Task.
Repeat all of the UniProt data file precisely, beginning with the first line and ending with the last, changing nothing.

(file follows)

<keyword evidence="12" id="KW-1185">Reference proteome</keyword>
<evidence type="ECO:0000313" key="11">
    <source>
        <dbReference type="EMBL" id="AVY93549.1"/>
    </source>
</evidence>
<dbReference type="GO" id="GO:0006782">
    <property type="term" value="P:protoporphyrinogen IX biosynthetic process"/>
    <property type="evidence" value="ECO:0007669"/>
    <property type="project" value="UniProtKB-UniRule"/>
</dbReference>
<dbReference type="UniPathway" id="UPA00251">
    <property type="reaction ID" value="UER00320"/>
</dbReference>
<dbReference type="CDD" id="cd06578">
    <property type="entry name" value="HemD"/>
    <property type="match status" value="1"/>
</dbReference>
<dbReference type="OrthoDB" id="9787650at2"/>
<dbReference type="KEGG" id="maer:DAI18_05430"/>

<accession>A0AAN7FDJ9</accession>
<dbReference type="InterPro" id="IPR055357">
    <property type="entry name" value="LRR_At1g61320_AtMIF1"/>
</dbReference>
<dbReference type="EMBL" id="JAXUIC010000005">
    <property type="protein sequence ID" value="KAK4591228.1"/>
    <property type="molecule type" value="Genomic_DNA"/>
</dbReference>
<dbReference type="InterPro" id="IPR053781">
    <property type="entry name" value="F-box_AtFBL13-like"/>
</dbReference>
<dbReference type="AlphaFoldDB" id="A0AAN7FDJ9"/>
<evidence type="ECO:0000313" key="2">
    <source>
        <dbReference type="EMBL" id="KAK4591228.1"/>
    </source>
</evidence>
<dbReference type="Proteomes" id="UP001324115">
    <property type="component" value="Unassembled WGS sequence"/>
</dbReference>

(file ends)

<keyword evidence="12" id="KW-1185">Reference proteome</keyword>
<evidence type="ECO:0000313" key="11">
    <source>
        <dbReference type="EMBL" id="AVY93549.1"/>
    </source>
</evidence>
<dbReference type="GO" id="GO:0006782">
    <property type="term" value="P:protoporphyrinogen IX biosynthetic process"/>
    <property type="evidence" value="ECO:0007669"/>
    <property type="project" value="UniProtKB-UniRule"/>
</dbReference>
<dbReference type="UniPathway" id="UPA00251">
    <property type="reaction ID" value="UER00320"/>
</dbReference>
<dbReference type="CDD" id="cd06578">
    <property type="entry name" value="HemD"/>
    <property type="match status" value="1"/>
</dbReference>
<dbReference type="OrthoDB" id="9787650at2"/>
<dbReference type="KEGG" id="maer:DAI18_05430"/>

<accession>A0AAN7FDJ9</accession>
<dbReference type="InterPro" id="IPR055357">
    <property type="entry name" value="LRR_At1g61320_AtMIF1"/>
</dbReference>
<dbReference type="EMBL" id="JAXUIC010000005">
    <property type="protein sequence ID" value="KAK4591228.1"/>
    <property type="molecule type" value="Genomic_DNA"/>
</dbReference>
<dbReference type="InterPro" id="IPR053781">
    <property type="entry name" value="F-box_AtFBL13-like"/>
</dbReference>
<dbReference type="AlphaFoldDB" id="A0AAN7FDJ9"/>
<evidence type="ECO:0000313" key="2">
    <source>
        <dbReference type="EMBL" id="KAK4591228.1"/>
    </source>
</evidence>
<dbReference type="Proteomes" id="UP001324115">
    <property type="component" value="Unassembled WGS sequence"/>
</dbReference>